Meet Cindy. She's a chief human resources officer who has focused on building value in worker-employer relationships since she started in HR more than 12 years ago. Her motto has always been "attract and retain the best and the brightest." She was trained in a "hire-to-retire" mindset, and her talent battles were won with great succession planning, performance management, learning and development and robust benefits packages.
Then the standards changed. And Cindy, our fictional CHRO, was dumbfounded: What happened?!
Cindy perfected the HR game just as the industry was experiencing a foundational shift. Today employees no longer want to work at one company from hire until retirement and, in some cases, don't want to work for a company at all.
In order to compete in the new world of work, companies need to adopt new employee-employer models — models that will disaggregate your organization's value from your employees, define a new structure for talent and create what is effectively an "organization-as-a-service."
Great Talent Is Abundant
HR leaders operate and manage their departments with the belief that great talent is scarce. But the truth is, great talent is abundant. With crowdsourcing platforms and freelance communities, organizations can turn certain talent and skills can be turned on and off like a utility. Talent isn't owned — it is accessed.
Does that mean we're moving toward a 100 percent contingent workforce? Maybe. But for most organizations, it's not about absolutes. It's about the opportunity to engage with game-changing talent in a new way. Whether you engage part-time with an executive in search of more work-life balance or collaborate on one-off projects with a developer who has a few side gigs, don't let the talent constraints of the past prevent your organization from embracing the future.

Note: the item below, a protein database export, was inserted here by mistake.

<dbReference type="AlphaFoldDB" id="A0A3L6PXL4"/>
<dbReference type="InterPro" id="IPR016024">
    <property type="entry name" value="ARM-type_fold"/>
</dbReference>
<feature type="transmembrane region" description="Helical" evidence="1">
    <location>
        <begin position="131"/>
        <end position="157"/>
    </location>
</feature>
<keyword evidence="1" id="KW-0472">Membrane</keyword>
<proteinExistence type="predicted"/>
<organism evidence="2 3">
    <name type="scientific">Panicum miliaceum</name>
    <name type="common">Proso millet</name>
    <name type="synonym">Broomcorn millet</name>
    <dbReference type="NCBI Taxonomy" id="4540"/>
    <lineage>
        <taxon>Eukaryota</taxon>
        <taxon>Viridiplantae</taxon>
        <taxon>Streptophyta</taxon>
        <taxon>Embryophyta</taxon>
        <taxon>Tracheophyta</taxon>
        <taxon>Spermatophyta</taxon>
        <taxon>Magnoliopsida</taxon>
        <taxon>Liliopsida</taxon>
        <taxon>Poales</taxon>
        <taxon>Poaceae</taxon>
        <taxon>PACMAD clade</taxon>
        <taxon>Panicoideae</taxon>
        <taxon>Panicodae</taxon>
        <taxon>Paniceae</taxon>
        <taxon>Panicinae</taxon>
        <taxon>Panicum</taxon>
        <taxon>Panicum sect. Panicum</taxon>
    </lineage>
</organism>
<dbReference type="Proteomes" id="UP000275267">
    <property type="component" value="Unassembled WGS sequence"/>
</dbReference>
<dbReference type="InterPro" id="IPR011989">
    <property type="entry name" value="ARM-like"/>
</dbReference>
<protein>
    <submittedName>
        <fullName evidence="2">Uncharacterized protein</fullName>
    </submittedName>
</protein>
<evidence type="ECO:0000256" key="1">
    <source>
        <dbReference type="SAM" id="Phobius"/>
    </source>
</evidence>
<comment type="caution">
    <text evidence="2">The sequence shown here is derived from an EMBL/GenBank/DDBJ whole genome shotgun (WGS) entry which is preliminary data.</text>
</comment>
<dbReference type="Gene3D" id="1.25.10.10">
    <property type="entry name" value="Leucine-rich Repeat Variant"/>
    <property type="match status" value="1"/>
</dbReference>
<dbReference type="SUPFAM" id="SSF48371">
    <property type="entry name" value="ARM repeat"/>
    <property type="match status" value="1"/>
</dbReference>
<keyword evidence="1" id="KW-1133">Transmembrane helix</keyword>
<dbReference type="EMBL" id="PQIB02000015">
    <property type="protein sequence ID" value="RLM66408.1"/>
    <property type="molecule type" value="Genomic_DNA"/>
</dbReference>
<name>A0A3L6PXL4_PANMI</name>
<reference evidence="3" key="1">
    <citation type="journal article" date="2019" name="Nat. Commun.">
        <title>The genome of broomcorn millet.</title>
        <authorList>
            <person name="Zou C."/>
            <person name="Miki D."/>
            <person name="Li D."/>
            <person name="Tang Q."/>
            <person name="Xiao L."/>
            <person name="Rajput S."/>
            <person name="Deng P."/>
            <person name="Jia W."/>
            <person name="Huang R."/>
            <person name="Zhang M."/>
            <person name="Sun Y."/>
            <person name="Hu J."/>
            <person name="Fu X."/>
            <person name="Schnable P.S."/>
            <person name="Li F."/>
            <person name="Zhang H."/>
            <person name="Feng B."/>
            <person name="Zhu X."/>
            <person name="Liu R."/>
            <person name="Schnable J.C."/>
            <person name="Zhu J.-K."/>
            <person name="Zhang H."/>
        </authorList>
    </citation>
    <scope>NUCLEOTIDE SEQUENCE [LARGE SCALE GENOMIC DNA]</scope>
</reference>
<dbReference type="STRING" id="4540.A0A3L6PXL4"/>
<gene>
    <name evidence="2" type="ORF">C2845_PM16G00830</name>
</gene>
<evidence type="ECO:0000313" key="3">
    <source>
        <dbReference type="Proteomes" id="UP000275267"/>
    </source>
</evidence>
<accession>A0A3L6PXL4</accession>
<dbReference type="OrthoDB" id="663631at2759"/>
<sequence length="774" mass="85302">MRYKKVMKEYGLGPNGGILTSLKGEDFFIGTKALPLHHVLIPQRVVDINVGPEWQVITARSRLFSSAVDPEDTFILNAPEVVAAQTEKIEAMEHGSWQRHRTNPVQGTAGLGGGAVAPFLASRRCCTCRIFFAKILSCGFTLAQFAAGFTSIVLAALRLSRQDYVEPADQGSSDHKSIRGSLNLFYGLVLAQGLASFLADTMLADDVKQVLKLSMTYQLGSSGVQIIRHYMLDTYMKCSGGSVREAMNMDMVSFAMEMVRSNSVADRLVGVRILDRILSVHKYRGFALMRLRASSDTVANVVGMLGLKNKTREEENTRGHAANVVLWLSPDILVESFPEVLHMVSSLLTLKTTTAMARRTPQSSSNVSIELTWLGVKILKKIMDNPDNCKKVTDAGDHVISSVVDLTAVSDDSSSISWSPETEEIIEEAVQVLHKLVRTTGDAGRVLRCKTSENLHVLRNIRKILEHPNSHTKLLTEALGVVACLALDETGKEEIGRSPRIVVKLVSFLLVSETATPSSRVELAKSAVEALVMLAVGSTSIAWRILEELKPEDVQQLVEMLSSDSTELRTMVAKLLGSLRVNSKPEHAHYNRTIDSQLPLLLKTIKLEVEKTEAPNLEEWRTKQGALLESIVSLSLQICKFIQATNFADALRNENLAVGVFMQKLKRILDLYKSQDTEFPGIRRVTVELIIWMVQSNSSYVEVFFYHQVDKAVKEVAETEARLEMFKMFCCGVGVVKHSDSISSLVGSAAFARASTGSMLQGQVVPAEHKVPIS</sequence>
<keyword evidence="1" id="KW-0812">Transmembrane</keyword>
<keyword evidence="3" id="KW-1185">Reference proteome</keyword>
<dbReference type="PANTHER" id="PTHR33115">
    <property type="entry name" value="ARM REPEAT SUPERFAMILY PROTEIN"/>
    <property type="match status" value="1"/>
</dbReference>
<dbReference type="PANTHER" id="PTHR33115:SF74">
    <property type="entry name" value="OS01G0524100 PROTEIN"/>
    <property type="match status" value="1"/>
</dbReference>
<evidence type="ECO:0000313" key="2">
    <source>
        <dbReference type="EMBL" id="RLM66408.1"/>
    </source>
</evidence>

Employee-Employer Relationships Are Changing
Tapping into the abundance of talent requires "unbundling" the typical relationship between an organization and a worker. There are six main trends that are contributing to this changing dynamic.
- The Cloud: Employees are no longer chained to the constraints of traditional work. With cloud technology, they can work from anywhere and for anyone.
- Collaboration: Teams no longer need to sit in adjoining cubicles to work together. With tools like Slack, Jira and GitHub, people can work and collaborate with others all over the world.
- Validation: With social sharing sites like LinkedIn and Stack Overflow, workers can validate their competencies, allowing them to more easily pursue other opportunities.
- Transparency: Company review sites like Glassdoor allow job candidates to get an inside look into a company's culture and employee satisfaction level before they even have an interview.
- Education: More employees (particularly millennials) are putting a high priority on learning and career advancement. Companies including Codeacademy, Coursera and General Assembly offer online or in-person courses for self-guided development.
- Transaction Platforms: The gig economy is real and it's here. More highly skilled workers are choosing to leave traditional work behind for freelance or crowdsourcing gigs with platforms like Upwork and TopCoder. In fact, 50 percent of freelancers say there is no amount of money that would compel them to return to traditional work.
Savvy companies will allow talent to engage on a selective basis, moving up and down the spectrum of employment: from employee to contractor to project-based.
Everyone's Value-Add Should Be Redefined
In order to operate effectively given the new spectrum of work, companies need to redefine the value they provide to workers, as well as the value certain workers offer the organization.
Workers can get what they need and want from a system of networks now, rather than from versus a single organization. Instead of promising a sturdy career path with opportunities to advance quickly, promote your company as one with a smart team, where people can learn new skills and do amazing work.
Likewise, the value your organization gets from employees will change. While you may have some all-stars who excel in every area, many modern workers will be highly-focused and their value-add will be task- or project-specific.
It's time to look at how your organization can engage with talent in a new way. Think about how to take advantage of the six trends mentioned above. Break down the nuances of your relationships and how they evolve. And last but not least, embrace the opportunities that the future of work brings.